February 01, 2018 4 min read
FACT: Holidays can kill momentum.
After an action-packed 3 weeks of visiting my hometown Vancouver (after almost 3 years of being away), one would assume that leaving freezing snow for balmy Australian warmth would be enough to kickstart anyone's goals for the new year. I thought as much as well, that is, during the holiday. I was pumped to go home and start rocking out heaps of new ideas.
This is my fourth week back in beautiful Melbourne, and I'm only just starting to become fully immersed in running a small business. It was hard enough getting back into the good ol' day job, catching up with mates outside of work, and trying to put aside some cash to run your passion project. Further, if you're 'flying solo' (heh), you often don't get the encouragement you need to jump back into it.
This is how I personally managed to get back into the swing of things (but not without some whinging and naps), and I hope that you can apply it to your own life.
Here's some encouragement: you will probably do it in a much shorter timespan than I did.
I'll be honest - the first week back was a brutal write-off. It's fair to say that going on holiday is almost more tiring than not going on holiday, but I won't complain there. Swinging between -15C to 42C within a day, 2 connecting long-haul flights, and trying to set a routine was hard enough. Plus, I jumped straight back into my day job 48 hours after landing. Jetlag is such a joy.
Through glazed eyes, what I did manage to do was sit at my favourite café for a whole 45 minutes. There, I wrote 2 pages of goals - and I didn't care how big or small it was, but I wrote them. My weary eyes were closing and my fingers were shaking. But it's only pen and paper, pretty harmless stuff.
Step 1: Write a list of goals. Anything. Anywhere.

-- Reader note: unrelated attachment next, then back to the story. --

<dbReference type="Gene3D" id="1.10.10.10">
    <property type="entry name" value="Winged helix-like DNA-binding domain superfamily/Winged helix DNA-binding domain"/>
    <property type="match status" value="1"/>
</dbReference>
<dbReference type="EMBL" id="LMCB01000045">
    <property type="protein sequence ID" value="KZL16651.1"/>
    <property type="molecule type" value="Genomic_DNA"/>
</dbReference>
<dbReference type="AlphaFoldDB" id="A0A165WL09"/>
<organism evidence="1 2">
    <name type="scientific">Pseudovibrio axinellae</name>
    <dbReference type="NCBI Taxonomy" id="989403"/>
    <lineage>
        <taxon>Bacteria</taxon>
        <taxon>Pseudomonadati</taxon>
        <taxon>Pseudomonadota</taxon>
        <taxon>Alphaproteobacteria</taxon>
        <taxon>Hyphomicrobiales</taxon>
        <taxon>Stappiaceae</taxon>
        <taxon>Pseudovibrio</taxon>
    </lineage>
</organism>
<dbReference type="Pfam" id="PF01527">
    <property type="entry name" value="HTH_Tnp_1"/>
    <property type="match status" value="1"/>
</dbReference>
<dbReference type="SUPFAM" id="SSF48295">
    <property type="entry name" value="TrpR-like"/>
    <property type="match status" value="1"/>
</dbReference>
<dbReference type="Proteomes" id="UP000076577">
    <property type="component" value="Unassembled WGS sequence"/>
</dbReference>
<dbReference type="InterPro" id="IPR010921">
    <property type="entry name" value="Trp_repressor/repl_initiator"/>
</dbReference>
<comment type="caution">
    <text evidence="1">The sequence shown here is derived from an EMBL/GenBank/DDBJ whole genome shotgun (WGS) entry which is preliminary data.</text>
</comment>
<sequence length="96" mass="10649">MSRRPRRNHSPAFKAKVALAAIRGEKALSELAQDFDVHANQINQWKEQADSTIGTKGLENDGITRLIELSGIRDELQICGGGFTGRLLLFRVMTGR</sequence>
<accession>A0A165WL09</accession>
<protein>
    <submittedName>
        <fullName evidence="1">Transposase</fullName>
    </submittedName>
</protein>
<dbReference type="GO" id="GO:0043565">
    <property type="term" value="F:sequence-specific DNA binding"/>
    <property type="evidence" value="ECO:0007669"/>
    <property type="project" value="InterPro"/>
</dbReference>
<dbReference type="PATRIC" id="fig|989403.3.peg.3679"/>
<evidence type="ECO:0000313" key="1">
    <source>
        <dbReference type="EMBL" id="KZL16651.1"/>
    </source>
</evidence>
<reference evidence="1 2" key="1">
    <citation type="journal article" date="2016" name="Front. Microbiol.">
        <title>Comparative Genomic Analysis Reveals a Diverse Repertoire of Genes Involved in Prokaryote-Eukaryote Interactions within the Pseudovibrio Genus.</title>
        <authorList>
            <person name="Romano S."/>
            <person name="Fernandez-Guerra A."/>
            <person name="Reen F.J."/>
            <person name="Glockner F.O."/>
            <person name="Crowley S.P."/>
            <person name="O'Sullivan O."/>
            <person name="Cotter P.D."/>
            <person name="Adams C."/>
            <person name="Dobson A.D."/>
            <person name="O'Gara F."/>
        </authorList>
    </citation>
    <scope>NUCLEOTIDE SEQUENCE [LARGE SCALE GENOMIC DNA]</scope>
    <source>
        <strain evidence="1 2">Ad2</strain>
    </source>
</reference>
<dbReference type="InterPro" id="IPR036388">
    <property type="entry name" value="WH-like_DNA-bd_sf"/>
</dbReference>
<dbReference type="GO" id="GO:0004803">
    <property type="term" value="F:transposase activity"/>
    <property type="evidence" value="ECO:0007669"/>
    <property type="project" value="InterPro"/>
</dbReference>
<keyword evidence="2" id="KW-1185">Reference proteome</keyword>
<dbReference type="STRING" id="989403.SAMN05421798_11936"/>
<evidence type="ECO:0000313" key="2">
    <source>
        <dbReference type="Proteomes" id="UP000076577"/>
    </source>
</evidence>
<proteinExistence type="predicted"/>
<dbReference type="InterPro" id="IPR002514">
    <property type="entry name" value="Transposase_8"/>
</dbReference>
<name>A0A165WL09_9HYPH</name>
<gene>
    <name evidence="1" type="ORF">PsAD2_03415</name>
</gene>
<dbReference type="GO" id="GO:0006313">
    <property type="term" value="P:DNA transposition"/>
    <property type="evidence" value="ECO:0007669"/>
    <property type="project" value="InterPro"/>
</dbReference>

You know how you write something down and immediately forget what happened? Enter me, stage left. I do it all the time, so this notebook ended up sitting in my backpack, unread until much later.
Putting something in writing does something to you though, and after writing, I started sketching. The Ashvault motorcycle backpack plan was next up in the line of motorcycle gear. It always was, but it lost its grounding last year after the Sheba Rides Australia trip proved my first prototype to be a failure (it wasn't waterproof enough).
I thought about the people who supported the Ashvault Backpack when the idea first came out, and started connecting with them.
Step 2: Connect with at least 3 people in your business network, in the way you feel the most comfortable.
By week 3, enough orders were coming in organically to start giving me momentum again. One in particular set the record for the biggest order in our business history, and it came from one of the emails I sent in Week 2. There's no magical formula to do it, but if I hadn't written the email, I'd still be at ground zero.
Connecting with people makes a difference. I'm very well and truly an introvert, so it's not easy meeting up and having a casual chat. I'm glad I did though, because one particular meeting may have pivoted the direction of Flying Solo in 2018.
Now's a good time to tighten up my ship. I chased invoices that were left all over the desk before leaving on holiday. I sorted and filed receipts for the whole week. I started a trial on Xero (which is pretty awesome, if the thought of accounting scares you). Finally, my debt. I looked at it head-on, reviewed it, analyzed it, and found out how it came to be. This is the year I will be debt free.
By the end of the week, I started to see the failures of last year... along with the opportunities of 2018. Motorcycle backpack - here we come!
Step 3: Tidy up your admin and compile your personal list of weaknesses.
As I'm writing this now, I'm feeling pretty good about what is to come in 2018. I've touched base with several gurus in different aspects of business, mostly in marketing and social media. I'm not going to say I understand everything in business. After spending almost a decade in strength training, being in front of a computer is almost a shock to the system. The rules of the game remain the same: Recognize your weaknesses so that you know where to prioritize your training and growth.
I don't know about you, but I'm the type of person who enjoys knowing what my weaknesses are so that I can tackle them head on.
Step 4: Using the sliver of motivation from Weeks 1 and 2, be brave and gather yourself for Week 3. Use Week 4 to start tackling your own shortfalls. We are only as strong as our weakest link.
So, those are my two cents.
What do you do to gain momentum back after a holiday?
Would you ever try this method?
What do you think?
About the author:
Amanda is the managing director of Flying Solo Gear Company, and has no background in journalism or marketing whatsoever. She really just enjoys riding and eating.
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